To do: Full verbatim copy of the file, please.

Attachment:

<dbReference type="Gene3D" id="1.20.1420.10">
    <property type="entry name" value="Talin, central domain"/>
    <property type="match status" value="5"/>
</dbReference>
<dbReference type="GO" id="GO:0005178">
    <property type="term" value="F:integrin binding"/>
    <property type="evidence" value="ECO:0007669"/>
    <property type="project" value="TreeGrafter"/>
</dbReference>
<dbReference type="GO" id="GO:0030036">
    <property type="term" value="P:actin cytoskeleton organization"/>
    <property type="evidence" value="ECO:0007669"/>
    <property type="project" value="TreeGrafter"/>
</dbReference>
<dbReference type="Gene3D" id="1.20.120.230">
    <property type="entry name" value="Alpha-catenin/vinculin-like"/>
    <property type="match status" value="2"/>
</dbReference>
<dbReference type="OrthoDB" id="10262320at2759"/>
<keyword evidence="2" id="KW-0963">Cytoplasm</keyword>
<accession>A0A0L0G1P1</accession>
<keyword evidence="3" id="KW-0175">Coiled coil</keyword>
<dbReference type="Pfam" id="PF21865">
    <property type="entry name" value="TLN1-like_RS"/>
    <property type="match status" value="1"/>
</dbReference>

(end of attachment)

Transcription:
<dbReference type="Gene3D" id="1.20.1420.10">
    <property type="entry name" value="Talin, central domain"/>
    <property type="match status" value="5"/>
</dbReference>
<dbReference type="GO" id="GO:0005178">
    <property type="term" value="F:integrin binding"/>
    <property type="evidence" value="ECO:0007669"/>
    <property type="project" value="TreeGrafter"/>
</dbReference>
<dbReference type="GO" id="GO:0030036">
    <property type="term" value="P:actin cytoskeleton organization"/>
    <property type="evidence" value="ECO:0007669"/>
    <property type="project" value="TreeGrafter"/>
</dbReference>
<dbReference type="Gene3D" id="1.20.120.230">
    <property type="entry name" value="Alpha-catenin/vinculin-like"/>
    <property type="match status" value="2"/>
</dbReference>
<dbReference type="OrthoDB" id="10262320at2759"/>
<keyword evidence="2" id="KW-0963">Cytoplasm</keyword>
<accession>A0A0L0G1P1</accession>
<keyword evidence="3" id="KW-0175">Coiled coil</keyword>
<dbReference type="Pfam" id="PF21865">
    <property type="entry name" value="TLN1-like_RS"/>
    <property type="match status" value="1"/>
</dbReference>